"O God, You have taught me from my youth; and to this day I declare Your wondrous works. Now also when I am old and gray-headed, O God, do not forsake me, until I declare Your strength to this generation, Your power to everyone who is to come." (Psalm 71:17–18—NIV)

There is no command in the Bible to burn the body of our departed loved ones, nor is there a command not to do so. If God had prohibited the practice of cremation then there would have been debate as to the eternal consequences when believers perished by fire. But the practice of cremation has been more common among pagans than among believers. Believers know from Scripture that all men will be bodily resurrected, the blood-bought redeemed to eternal life and the unredeemed to eternal judgment. Is it any wonder that Christians generally bury their dead in such a fashion as best pictures their theology?

The very word "cemetery" comes from a Greek word meaning "a sleeping place" from a root word meaning "to put to sleep." The word is a fitting reminder of Paul’s words "But I do not want you to be ignorant, brethren, concerning those who have fallen asleep, lest you sorrow as others who have no hope. For if we believe that Jesus died and rose again, even so God will bring with Him those who sleep in Jesus." (1 Thessalonians 4:13–14)

Paul states in Romans 6:5, "for if we have been planted together in the likeness of His death, we shall be also in the likeness of His resurrection." Paul is showing the significance of believer’s baptism by immersion as a fitting symbol of identity with Christ’s death, burial, and resurrection, and in so doing he employs the imagery of gardening. The gardener, full of hope, prepares the soil to receive seeds. He then places the seeds in the ground totally disregarding the fact that the seed does not in the least resemble the harvest of vegetables he desires at the end of the season. Thus the seed is planted in expectation of the bountiful harvest. Believers need to remember what they are proclaiming as they record their final wishes.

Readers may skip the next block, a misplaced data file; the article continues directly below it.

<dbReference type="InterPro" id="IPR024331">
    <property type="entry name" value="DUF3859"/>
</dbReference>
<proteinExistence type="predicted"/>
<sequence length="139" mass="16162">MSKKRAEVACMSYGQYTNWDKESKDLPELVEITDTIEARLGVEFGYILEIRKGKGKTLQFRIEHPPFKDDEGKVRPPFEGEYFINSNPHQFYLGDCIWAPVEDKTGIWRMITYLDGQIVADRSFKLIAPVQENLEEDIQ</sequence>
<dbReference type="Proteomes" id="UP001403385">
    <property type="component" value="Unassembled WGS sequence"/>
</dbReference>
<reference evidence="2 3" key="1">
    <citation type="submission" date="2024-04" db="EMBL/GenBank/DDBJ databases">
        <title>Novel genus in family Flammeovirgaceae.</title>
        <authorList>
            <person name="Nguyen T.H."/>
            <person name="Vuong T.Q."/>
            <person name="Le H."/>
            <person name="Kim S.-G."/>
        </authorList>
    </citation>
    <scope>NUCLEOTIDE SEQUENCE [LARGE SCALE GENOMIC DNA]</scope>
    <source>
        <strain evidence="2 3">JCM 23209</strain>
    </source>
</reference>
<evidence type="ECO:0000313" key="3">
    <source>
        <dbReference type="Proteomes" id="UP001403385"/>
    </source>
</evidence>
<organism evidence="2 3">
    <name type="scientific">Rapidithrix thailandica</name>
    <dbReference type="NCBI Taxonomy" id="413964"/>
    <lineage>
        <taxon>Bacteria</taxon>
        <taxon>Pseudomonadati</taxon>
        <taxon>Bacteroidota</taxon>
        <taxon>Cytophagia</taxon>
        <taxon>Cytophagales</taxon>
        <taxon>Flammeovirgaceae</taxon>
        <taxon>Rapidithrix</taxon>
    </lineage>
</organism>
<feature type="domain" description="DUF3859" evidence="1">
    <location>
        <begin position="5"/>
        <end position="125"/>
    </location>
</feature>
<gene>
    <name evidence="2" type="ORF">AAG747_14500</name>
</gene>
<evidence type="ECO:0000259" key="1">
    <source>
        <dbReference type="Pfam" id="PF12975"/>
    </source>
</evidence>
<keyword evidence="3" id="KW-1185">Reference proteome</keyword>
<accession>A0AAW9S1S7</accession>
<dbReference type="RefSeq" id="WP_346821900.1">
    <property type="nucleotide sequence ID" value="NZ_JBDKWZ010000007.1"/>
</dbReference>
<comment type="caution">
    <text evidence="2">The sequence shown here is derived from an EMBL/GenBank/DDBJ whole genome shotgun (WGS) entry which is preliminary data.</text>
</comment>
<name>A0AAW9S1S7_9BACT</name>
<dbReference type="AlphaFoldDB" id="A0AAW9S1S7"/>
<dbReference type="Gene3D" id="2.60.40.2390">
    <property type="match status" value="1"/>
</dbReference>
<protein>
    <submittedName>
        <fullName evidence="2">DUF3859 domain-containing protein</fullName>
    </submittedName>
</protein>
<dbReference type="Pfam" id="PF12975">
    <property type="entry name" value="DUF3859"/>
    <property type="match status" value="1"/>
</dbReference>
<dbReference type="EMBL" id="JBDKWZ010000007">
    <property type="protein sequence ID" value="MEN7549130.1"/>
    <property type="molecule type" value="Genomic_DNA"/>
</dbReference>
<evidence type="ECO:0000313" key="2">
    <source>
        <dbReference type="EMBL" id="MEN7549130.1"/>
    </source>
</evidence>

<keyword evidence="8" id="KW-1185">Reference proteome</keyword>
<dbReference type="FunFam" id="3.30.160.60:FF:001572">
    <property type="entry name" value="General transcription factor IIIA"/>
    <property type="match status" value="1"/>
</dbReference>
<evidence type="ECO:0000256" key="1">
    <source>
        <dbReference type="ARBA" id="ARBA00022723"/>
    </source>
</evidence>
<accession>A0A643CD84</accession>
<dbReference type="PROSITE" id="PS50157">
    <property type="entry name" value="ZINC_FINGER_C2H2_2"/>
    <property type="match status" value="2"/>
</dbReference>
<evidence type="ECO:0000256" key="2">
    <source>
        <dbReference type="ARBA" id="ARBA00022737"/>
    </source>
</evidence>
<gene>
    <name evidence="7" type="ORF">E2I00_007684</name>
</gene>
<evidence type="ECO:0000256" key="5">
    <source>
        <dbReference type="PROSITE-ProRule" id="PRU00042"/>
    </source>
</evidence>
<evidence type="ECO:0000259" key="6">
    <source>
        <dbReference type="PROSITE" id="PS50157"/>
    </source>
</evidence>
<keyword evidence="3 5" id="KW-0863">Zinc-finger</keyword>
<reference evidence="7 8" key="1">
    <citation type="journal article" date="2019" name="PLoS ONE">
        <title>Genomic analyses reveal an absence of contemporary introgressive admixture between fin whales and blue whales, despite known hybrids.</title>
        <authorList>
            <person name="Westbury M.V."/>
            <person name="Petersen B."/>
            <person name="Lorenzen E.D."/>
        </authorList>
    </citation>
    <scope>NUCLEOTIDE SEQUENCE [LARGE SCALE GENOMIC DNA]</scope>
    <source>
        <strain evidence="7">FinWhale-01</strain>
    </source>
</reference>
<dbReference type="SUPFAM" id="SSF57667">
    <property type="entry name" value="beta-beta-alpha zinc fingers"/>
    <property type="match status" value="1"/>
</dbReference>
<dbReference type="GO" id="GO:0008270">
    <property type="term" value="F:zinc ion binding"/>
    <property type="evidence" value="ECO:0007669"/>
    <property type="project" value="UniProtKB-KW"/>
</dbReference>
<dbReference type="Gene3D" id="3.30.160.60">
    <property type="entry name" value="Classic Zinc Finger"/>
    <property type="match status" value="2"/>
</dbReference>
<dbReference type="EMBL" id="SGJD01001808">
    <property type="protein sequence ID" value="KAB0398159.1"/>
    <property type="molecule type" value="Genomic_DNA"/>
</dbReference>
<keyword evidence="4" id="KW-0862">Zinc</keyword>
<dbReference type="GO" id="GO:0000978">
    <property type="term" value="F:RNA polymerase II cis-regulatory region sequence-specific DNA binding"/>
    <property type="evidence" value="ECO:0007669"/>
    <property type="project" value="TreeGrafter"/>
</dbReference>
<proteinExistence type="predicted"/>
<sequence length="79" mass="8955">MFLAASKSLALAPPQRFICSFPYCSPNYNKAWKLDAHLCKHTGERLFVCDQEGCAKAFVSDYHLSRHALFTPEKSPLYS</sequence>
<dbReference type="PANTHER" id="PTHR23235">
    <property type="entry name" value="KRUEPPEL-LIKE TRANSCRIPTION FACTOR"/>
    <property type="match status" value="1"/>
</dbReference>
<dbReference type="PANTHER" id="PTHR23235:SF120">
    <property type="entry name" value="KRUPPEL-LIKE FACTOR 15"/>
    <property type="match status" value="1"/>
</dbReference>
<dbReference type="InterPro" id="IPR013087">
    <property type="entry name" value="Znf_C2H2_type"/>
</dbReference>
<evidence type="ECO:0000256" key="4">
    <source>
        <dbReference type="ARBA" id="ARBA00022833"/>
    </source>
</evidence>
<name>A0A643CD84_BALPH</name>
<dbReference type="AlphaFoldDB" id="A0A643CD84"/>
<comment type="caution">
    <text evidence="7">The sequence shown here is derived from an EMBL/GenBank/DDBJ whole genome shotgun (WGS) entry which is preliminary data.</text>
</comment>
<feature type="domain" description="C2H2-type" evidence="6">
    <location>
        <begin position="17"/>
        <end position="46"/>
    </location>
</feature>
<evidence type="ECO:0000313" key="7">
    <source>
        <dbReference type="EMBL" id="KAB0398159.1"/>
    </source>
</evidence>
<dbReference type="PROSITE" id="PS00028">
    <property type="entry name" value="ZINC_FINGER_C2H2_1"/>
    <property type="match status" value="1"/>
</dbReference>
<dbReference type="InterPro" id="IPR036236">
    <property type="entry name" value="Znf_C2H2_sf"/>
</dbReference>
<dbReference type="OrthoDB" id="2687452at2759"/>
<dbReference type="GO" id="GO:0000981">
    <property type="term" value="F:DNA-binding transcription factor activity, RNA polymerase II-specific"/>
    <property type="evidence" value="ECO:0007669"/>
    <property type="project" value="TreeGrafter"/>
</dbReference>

Our text from Psalms admonishes us to be sure that the glory of God is in every act of our lives, even after death. Our forefathers knew this when they took the time to have spiritual lessons carved on their headstones. Though time and weather may erode their words for the descendents of future generations, the words were never lost to the loved ones who would in subsequent days retrace their steps to the quiet ground, and once again stand beside them, remembering. As the living looked after the grave of their loved one, their eyes would inevitably rest upon the blessed hope inscribed in words of stone saying what the silent vocal cords can no longer say.

Every time believers gather beside a quiet cemetery plot into which they place the body of a departed saint they hallow that ground as a monument to the miracle working power of God. That very spot will be the site of a miracle when God rebuilds the body of their loved one and quickens them as He unites body and spirit on resurrection day! Only Christians know the true meaning of a cemetery.

What will you be stating at your funeral? Will your will, your plans, your service, your committal, and your headstone reflect in simple majesty, unmistakable imagery, and eloquent meaning the blessed hope of the saints? Trust and obey.